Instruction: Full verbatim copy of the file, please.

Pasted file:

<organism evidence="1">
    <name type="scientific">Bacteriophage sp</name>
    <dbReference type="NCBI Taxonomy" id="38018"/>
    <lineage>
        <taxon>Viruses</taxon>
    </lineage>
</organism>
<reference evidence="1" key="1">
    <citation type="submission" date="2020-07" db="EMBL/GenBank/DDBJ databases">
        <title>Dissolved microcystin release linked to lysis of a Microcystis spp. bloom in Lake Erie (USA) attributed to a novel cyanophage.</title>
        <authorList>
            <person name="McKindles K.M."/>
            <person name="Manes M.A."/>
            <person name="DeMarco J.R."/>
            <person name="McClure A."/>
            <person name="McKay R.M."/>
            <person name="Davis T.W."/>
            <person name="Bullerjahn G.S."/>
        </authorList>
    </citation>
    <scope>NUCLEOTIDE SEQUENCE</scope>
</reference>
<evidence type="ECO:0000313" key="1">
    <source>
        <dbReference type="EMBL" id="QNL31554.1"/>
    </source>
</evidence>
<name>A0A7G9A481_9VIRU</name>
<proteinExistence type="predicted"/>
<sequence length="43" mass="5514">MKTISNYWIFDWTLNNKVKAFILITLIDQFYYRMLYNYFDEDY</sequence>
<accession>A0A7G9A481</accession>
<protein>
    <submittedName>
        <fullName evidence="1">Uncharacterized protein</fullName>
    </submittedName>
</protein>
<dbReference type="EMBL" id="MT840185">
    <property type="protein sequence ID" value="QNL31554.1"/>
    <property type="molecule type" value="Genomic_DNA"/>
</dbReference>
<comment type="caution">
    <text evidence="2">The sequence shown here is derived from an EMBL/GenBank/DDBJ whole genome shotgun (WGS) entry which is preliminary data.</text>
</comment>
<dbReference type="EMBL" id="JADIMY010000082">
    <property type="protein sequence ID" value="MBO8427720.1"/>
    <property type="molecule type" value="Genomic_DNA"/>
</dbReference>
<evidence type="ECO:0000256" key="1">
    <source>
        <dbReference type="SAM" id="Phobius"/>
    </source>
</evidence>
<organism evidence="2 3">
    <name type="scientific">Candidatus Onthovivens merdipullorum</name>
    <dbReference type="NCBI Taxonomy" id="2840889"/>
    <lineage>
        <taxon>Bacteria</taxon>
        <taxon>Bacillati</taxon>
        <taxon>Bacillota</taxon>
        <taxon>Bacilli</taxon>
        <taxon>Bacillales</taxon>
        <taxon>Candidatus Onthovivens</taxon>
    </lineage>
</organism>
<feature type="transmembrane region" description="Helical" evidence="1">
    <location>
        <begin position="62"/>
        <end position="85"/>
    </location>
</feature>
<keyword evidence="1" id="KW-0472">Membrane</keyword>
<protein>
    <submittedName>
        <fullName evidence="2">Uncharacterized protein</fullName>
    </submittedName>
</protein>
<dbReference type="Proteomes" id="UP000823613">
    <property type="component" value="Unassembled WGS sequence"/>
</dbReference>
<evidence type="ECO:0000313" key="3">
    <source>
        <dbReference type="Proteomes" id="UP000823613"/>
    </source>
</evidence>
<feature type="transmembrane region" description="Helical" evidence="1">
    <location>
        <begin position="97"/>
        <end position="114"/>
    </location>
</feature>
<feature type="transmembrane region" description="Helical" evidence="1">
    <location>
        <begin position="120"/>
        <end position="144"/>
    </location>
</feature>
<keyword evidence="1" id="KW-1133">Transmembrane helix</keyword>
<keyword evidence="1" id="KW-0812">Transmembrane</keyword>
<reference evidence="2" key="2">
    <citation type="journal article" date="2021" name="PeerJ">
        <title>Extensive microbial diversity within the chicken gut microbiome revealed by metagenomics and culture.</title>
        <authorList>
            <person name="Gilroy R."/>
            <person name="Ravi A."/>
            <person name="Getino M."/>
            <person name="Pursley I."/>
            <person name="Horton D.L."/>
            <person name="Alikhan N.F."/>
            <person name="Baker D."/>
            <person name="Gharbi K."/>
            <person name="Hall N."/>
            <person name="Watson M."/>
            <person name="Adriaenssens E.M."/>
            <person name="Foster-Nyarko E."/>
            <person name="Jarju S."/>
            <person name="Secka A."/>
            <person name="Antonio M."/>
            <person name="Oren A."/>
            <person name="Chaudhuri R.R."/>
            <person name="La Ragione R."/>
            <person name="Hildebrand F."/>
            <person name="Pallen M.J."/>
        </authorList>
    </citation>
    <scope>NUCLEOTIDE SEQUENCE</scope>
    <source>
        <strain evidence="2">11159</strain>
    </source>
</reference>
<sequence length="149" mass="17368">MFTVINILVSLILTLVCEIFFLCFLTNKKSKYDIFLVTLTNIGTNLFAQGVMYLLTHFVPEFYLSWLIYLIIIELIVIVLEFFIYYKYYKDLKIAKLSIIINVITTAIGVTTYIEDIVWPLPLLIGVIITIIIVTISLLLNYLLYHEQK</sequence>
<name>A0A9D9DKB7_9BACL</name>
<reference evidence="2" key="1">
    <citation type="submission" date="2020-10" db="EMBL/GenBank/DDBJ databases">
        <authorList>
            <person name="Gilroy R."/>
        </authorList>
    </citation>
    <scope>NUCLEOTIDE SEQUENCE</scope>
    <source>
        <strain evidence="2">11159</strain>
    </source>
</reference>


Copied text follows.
<organism evidence="1">
    <name type="scientific">Bacteriophage sp</name>
    <dbReference type="NCBI Taxonomy" id="38018"/>
    <lineage>
        <taxon>Viruses</taxon>
    </lineage>
</organism>
<reference evidence="1" key="1">
    <citation type="submission" date="2020-07" db="EMBL/GenBank/DDBJ databases">
        <title>Dissolved microcystin release linked to lysis of a Microcystis spp. bloom in Lake Erie (USA) attributed to a novel cyanophage.</title>
        <authorList>
            <person name="McKindles K.M."/>
            <person name="Manes M.A."/>
            <person name="DeMarco J.R."/>
            <person name="McClure A."/>
            <person name="McKay R.M."/>
            <person name="Davis T.W."/>
            <person name="Bullerjahn G.S."/>
        </authorList>
    </citation>
    <scope>NUCLEOTIDE SEQUENCE</scope>
</reference>
<evidence type="ECO:0000313" key="1">
    <source>
        <dbReference type="EMBL" id="QNL31554.1"/>
    </source>
</evidence>
<name>A0A7G9A481_9VIRU</name>
<proteinExistence type="predicted"/>
<sequence length="43" mass="5514">MKTISNYWIFDWTLNNKVKAFILITLIDQFYYRMLYNYFDEDY</sequence>
<accession>A0A7G9A481</accession>
<protein>
    <submittedName>
        <fullName evidence="1">Uncharacterized protein</fullName>
    </submittedName>
</protein>
<dbReference type="EMBL" id="MT840185">
    <property type="protein sequence ID" value="QNL31554.1"/>
    <property type="molecule type" value="Genomic_DNA"/>
</dbReference>
<comment type="caution">
    <text evidence="2">The sequence shown here is derived from an EMBL/GenBank/DDBJ whole genome shotgun (WGS) entry which is preliminary data.</text>
</comment>
<dbReference type="EMBL" id="JADIMY010000082">
    <property type="protein sequence ID" value="MBO8427720.1"/>
    <property type="molecule type" value="Genomic_DNA"/>
</dbReference>
<evidence type="ECO:0000256" key="1">
    <source>
        <dbReference type="SAM" id="Phobius"/>
    </source>
</evidence>
<organism evidence="2 3">
    <name type="scientific">Candidatus Onthovivens merdipullorum</name>
    <dbReference type="NCBI Taxonomy" id="2840889"/>
    <lineage>
        <taxon>Bacteria</taxon>
        <taxon>Bacillati</taxon>
        <taxon>Bacillota</taxon>
        <taxon>Bacilli</taxon>
        <taxon>Bacillales</taxon>
        <taxon>Candidatus Onthovivens</taxon>
    </lineage>
</organism>
<feature type="transmembrane region" description="Helical" evidence="1">
    <location>
        <begin position="62"/>
        <end position="85"/>
    </location>
</feature>
<keyword evidence="1" id="KW-0472">Membrane</keyword>
<protein>
    <submittedName>
        <fullName evidence="2">Uncharacterized protein</fullName>
    </submittedName>
</protein>
<dbReference type="Proteomes" id="UP000823613">
    <property type="component" value="Unassembled WGS sequence"/>
</dbReference>
<evidence type="ECO:0000313" key="3">
    <source>
        <dbReference type="Proteomes" id="UP000823613"/>
    </source>
</evidence>
<feature type="transmembrane region" description="Helical" evidence="1">
    <location>
        <begin position="97"/>
        <end position="114"/>
    </location>
</feature>
<feature type="transmembrane region" description="Helical" evidence="1">
    <location>
        <begin position="120"/>
        <end position="144"/>
    </location>
</feature>
<keyword evidence="1" id="KW-1133">Transmembrane helix</keyword>
<keyword evidence="1" id="KW-0812">Transmembrane</keyword>
<reference evidence="2" key="2">
    <citation type="journal article" date="2021" name="PeerJ">
        <title>Extensive microbial diversity within the chicken gut microbiome revealed by metagenomics and culture.</title>
        <authorList>
            <person name="Gilroy R."/>
            <person name="Ravi A."/>
            <person name="Getino M."/>
            <person name="Pursley I."/>
            <person name="Horton D.L."/>
            <person name="Alikhan N.F."/>
            <person name="Baker D."/>
            <person name="Gharbi K."/>
            <person name="Hall N."/>
            <person name="Watson M."/>
            <person name="Adriaenssens E.M."/>
            <person name="Foster-Nyarko E."/>
            <person name="Jarju S."/>
            <person name="Secka A."/>
            <person name="Antonio M."/>
            <person name="Oren A."/>
            <person name="Chaudhuri R.R."/>
            <person name="La Ragione R."/>
            <person name="Hildebrand F."/>
            <person name="Pallen M.J."/>
        </authorList>
    </citation>
    <scope>NUCLEOTIDE SEQUENCE</scope>
    <source>
        <strain evidence="2">11159</strain>
    </source>
</reference>
<sequence length="149" mass="17368">MFTVINILVSLILTLVCEIFFLCFLTNKKSKYDIFLVTLTNIGTNLFAQGVMYLLTHFVPEFYLSWLIYLIIIELIVIVLEFFIYYKYYKDLKIAKLSIIINVITTAIGVTTYIEDIVWPLPLLIGVIITIIIVTISLLLNYLLYHEQK</sequence>
<name>A0A9D9DKB7_9BACL</name>
<reference evidence="2" key="1">
    <citation type="submission" date="2020-10" db="EMBL/GenBank/DDBJ databases">
        <authorList>
            <person name="Gilroy R."/>
        </authorList>
    </citation>
    <scope>NUCLEOTIDE SEQUENCE</scope>
    <source>
        <strain evidence="2">11159</strain>
    </source>
</reference>